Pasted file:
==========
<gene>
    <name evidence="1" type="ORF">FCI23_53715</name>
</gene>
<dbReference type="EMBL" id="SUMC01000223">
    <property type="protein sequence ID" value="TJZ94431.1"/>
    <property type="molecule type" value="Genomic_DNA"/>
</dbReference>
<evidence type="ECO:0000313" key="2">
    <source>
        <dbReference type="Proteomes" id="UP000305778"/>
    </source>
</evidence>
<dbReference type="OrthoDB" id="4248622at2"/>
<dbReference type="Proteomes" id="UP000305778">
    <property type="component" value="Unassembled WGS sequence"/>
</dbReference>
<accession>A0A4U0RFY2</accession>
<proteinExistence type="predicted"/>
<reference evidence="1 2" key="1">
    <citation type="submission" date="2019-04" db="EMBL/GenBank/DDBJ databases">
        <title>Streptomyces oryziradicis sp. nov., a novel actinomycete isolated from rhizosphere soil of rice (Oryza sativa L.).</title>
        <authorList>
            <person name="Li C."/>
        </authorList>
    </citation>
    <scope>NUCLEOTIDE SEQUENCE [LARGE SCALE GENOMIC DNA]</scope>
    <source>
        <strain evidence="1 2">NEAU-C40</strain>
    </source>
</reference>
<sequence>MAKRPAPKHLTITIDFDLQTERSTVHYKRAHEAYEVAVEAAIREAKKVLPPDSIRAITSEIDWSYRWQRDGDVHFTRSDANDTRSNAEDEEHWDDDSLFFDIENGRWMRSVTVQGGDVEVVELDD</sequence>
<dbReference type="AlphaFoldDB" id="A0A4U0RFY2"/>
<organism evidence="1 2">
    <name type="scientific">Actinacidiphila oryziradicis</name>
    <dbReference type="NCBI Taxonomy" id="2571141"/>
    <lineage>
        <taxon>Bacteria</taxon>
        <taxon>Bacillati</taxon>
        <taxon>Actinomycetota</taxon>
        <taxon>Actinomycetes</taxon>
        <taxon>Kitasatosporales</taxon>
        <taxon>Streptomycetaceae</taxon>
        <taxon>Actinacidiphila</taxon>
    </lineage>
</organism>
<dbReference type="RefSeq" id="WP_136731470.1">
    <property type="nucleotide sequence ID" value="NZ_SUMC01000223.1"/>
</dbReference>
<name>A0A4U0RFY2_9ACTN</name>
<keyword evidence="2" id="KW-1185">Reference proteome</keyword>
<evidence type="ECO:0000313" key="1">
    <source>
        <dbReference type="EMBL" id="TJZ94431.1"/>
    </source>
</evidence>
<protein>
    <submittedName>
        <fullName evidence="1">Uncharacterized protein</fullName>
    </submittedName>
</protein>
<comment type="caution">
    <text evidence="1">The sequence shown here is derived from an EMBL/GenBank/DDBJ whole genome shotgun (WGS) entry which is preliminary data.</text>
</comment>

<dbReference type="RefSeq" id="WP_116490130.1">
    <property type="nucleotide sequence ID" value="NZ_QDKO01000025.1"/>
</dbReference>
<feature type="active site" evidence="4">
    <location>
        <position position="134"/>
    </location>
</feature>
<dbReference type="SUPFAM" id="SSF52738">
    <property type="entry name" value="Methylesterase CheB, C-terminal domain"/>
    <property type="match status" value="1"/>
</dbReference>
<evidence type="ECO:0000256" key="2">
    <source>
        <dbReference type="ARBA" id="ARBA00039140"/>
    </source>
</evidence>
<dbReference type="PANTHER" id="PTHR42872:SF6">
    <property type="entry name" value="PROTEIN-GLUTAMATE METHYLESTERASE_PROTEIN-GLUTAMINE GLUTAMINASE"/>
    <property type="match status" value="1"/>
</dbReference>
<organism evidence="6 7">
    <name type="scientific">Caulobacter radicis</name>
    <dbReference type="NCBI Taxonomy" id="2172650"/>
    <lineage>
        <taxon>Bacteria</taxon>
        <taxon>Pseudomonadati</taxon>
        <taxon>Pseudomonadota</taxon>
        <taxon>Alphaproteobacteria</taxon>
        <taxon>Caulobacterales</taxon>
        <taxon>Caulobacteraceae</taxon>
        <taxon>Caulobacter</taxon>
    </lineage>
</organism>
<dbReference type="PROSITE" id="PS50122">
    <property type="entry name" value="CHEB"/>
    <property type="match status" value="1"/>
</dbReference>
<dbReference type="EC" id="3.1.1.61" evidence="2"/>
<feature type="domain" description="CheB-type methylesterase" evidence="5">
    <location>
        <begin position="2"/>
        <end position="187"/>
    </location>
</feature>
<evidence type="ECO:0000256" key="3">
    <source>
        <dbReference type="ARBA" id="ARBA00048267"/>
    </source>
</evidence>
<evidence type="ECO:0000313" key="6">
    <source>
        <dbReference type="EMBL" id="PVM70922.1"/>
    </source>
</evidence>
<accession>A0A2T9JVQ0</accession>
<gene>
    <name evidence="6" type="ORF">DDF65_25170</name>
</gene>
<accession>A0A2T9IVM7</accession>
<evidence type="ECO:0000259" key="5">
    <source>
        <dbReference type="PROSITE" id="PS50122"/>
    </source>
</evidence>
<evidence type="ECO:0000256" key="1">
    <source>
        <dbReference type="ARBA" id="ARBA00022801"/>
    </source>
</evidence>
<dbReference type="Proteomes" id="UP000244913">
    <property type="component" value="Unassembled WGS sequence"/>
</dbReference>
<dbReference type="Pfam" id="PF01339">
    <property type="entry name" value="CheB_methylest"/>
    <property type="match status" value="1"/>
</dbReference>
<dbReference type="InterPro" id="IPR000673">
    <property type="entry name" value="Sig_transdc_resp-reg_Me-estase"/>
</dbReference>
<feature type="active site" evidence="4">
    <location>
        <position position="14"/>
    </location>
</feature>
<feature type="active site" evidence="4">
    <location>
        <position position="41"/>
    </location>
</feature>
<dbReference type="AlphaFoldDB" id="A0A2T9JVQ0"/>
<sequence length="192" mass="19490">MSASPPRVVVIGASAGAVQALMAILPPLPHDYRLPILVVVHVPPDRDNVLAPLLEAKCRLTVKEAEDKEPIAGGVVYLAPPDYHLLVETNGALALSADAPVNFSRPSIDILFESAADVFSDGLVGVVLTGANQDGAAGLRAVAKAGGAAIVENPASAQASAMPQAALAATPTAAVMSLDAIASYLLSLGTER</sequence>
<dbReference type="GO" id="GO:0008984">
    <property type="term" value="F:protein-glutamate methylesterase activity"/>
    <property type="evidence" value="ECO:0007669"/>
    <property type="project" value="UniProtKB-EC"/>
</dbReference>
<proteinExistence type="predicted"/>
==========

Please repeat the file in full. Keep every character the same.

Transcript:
<gene>
    <name evidence="1" type="ORF">FCI23_53715</name>
</gene>
<dbReference type="EMBL" id="SUMC01000223">
    <property type="protein sequence ID" value="TJZ94431.1"/>
    <property type="molecule type" value="Genomic_DNA"/>
</dbReference>
<evidence type="ECO:0000313" key="2">
    <source>
        <dbReference type="Proteomes" id="UP000305778"/>
    </source>
</evidence>
<dbReference type="OrthoDB" id="4248622at2"/>
<dbReference type="Proteomes" id="UP000305778">
    <property type="component" value="Unassembled WGS sequence"/>
</dbReference>
<accession>A0A4U0RFY2</accession>
<proteinExistence type="predicted"/>
<reference evidence="1 2" key="1">
    <citation type="submission" date="2019-04" db="EMBL/GenBank/DDBJ databases">
        <title>Streptomyces oryziradicis sp. nov., a novel actinomycete isolated from rhizosphere soil of rice (Oryza sativa L.).</title>
        <authorList>
            <person name="Li C."/>
        </authorList>
    </citation>
    <scope>NUCLEOTIDE SEQUENCE [LARGE SCALE GENOMIC DNA]</scope>
    <source>
        <strain evidence="1 2">NEAU-C40</strain>
    </source>
</reference>
<sequence>MAKRPAPKHLTITIDFDLQTERSTVHYKRAHEAYEVAVEAAIREAKKVLPPDSIRAITSEIDWSYRWQRDGDVHFTRSDANDTRSNAEDEEHWDDDSLFFDIENGRWMRSVTVQGGDVEVVELDD</sequence>
<dbReference type="AlphaFoldDB" id="A0A4U0RFY2"/>
<organism evidence="1 2">
    <name type="scientific">Actinacidiphila oryziradicis</name>
    <dbReference type="NCBI Taxonomy" id="2571141"/>
    <lineage>
        <taxon>Bacteria</taxon>
        <taxon>Bacillati</taxon>
        <taxon>Actinomycetota</taxon>
        <taxon>Actinomycetes</taxon>
        <taxon>Kitasatosporales</taxon>
        <taxon>Streptomycetaceae</taxon>
        <taxon>Actinacidiphila</taxon>
    </lineage>
</organism>
<dbReference type="RefSeq" id="WP_136731470.1">
    <property type="nucleotide sequence ID" value="NZ_SUMC01000223.1"/>
</dbReference>
<name>A0A4U0RFY2_9ACTN</name>
<keyword evidence="2" id="KW-1185">Reference proteome</keyword>
<evidence type="ECO:0000313" key="1">
    <source>
        <dbReference type="EMBL" id="TJZ94431.1"/>
    </source>
</evidence>
<protein>
    <submittedName>
        <fullName evidence="1">Uncharacterized protein</fullName>
    </submittedName>
</protein>
<comment type="caution">
    <text evidence="1">The sequence shown here is derived from an EMBL/GenBank/DDBJ whole genome shotgun (WGS) entry which is preliminary data.</text>
</comment>

<dbReference type="RefSeq" id="WP_116490130.1">
    <property type="nucleotide sequence ID" value="NZ_QDKO01000025.1"/>
</dbReference>
<feature type="active site" evidence="4">
    <location>
        <position position="134"/>
    </location>
</feature>
<dbReference type="SUPFAM" id="SSF52738">
    <property type="entry name" value="Methylesterase CheB, C-terminal domain"/>
    <property type="match status" value="1"/>
</dbReference>
<evidence type="ECO:0000256" key="2">
    <source>
        <dbReference type="ARBA" id="ARBA00039140"/>
    </source>
</evidence>
<dbReference type="PANTHER" id="PTHR42872:SF6">
    <property type="entry name" value="PROTEIN-GLUTAMATE METHYLESTERASE_PROTEIN-GLUTAMINE GLUTAMINASE"/>
    <property type="match status" value="1"/>
</dbReference>
<organism evidence="6 7">
    <name type="scientific">Caulobacter radicis</name>
    <dbReference type="NCBI Taxonomy" id="2172650"/>
    <lineage>
        <taxon>Bacteria</taxon>
        <taxon>Pseudomonadati</taxon>
        <taxon>Pseudomonadota</taxon>
        <taxon>Alphaproteobacteria</taxon>
        <taxon>Caulobacterales</taxon>
        <taxon>Caulobacteraceae</taxon>
        <taxon>Caulobacter</taxon>
    </lineage>
</organism>
<dbReference type="PROSITE" id="PS50122">
    <property type="entry name" value="CHEB"/>
    <property type="match status" value="1"/>
</dbReference>
<dbReference type="EC" id="3.1.1.61" evidence="2"/>
<feature type="domain" description="CheB-type methylesterase" evidence="5">
    <location>
        <begin position="2"/>
        <end position="187"/>
    </location>
</feature>
<evidence type="ECO:0000256" key="3">
    <source>
        <dbReference type="ARBA" id="ARBA00048267"/>
    </source>
</evidence>
<evidence type="ECO:0000313" key="6">
    <source>
        <dbReference type="EMBL" id="PVM70922.1"/>
    </source>
</evidence>
<accession>A0A2T9JVQ0</accession>
<gene>
    <name evidence="6" type="ORF">DDF65_25170</name>
</gene>
<accession>A0A2T9IVM7</accession>
<evidence type="ECO:0000259" key="5">
    <source>
        <dbReference type="PROSITE" id="PS50122"/>
    </source>
</evidence>
<evidence type="ECO:0000256" key="1">
    <source>
        <dbReference type="ARBA" id="ARBA00022801"/>
    </source>
</evidence>
<dbReference type="Proteomes" id="UP000244913">
    <property type="component" value="Unassembled WGS sequence"/>
</dbReference>
<dbReference type="Pfam" id="PF01339">
    <property type="entry name" value="CheB_methylest"/>
    <property type="match status" value="1"/>
</dbReference>
<dbReference type="InterPro" id="IPR000673">
    <property type="entry name" value="Sig_transdc_resp-reg_Me-estase"/>
</dbReference>
<feature type="active site" evidence="4">
    <location>
        <position position="14"/>
    </location>
</feature>
<feature type="active site" evidence="4">
    <location>
        <position position="41"/>
    </location>
</feature>
<dbReference type="AlphaFoldDB" id="A0A2T9JVQ0"/>
<sequence length="192" mass="19490">MSASPPRVVVIGASAGAVQALMAILPPLPHDYRLPILVVVHVPPDRDNVLAPLLEAKCRLTVKEAEDKEPIAGGVVYLAPPDYHLLVETNGALALSADAPVNFSRPSIDILFESAADVFSDGLVGVVLTGANQDGAAGLRAVAKAGGAAIVENPASAQASAMPQAALAATPTAAVMSLDAIASYLLSLGTER</sequence>
<dbReference type="GO" id="GO:0008984">
    <property type="term" value="F:protein-glutamate methylesterase activity"/>
    <property type="evidence" value="ECO:0007669"/>
    <property type="project" value="UniProtKB-EC"/>
</dbReference>
<proteinExistence type="predicted"/>